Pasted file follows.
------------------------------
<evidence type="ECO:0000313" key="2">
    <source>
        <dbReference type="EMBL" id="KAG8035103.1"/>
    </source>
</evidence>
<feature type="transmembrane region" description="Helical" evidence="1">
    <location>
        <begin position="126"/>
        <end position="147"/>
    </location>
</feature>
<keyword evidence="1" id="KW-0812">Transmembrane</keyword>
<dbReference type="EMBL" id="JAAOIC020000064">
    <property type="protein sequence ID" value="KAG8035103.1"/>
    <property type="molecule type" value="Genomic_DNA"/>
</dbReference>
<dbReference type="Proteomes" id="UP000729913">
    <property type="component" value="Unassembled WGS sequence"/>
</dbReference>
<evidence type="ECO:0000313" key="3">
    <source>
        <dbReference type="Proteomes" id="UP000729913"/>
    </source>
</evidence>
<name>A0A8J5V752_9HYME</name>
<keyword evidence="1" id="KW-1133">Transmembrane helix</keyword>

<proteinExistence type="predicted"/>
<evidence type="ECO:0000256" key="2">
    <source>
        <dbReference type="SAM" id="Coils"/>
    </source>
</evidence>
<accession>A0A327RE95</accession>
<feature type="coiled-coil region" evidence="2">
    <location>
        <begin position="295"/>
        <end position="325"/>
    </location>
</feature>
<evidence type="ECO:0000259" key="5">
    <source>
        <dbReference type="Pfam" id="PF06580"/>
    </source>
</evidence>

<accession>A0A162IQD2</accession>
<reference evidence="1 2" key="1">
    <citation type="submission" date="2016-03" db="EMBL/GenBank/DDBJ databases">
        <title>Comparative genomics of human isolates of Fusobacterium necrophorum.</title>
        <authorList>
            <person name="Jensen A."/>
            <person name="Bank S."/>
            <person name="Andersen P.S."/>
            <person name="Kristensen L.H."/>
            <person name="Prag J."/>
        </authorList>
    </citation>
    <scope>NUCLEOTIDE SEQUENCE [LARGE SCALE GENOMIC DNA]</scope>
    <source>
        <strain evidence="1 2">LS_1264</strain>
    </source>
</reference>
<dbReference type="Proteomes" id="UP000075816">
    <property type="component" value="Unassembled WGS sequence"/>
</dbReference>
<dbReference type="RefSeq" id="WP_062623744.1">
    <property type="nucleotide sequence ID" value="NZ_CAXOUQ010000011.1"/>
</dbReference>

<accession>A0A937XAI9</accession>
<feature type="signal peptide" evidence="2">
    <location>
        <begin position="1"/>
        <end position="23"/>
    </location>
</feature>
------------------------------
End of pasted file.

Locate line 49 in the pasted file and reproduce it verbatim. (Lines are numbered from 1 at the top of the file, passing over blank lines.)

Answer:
        <authorList>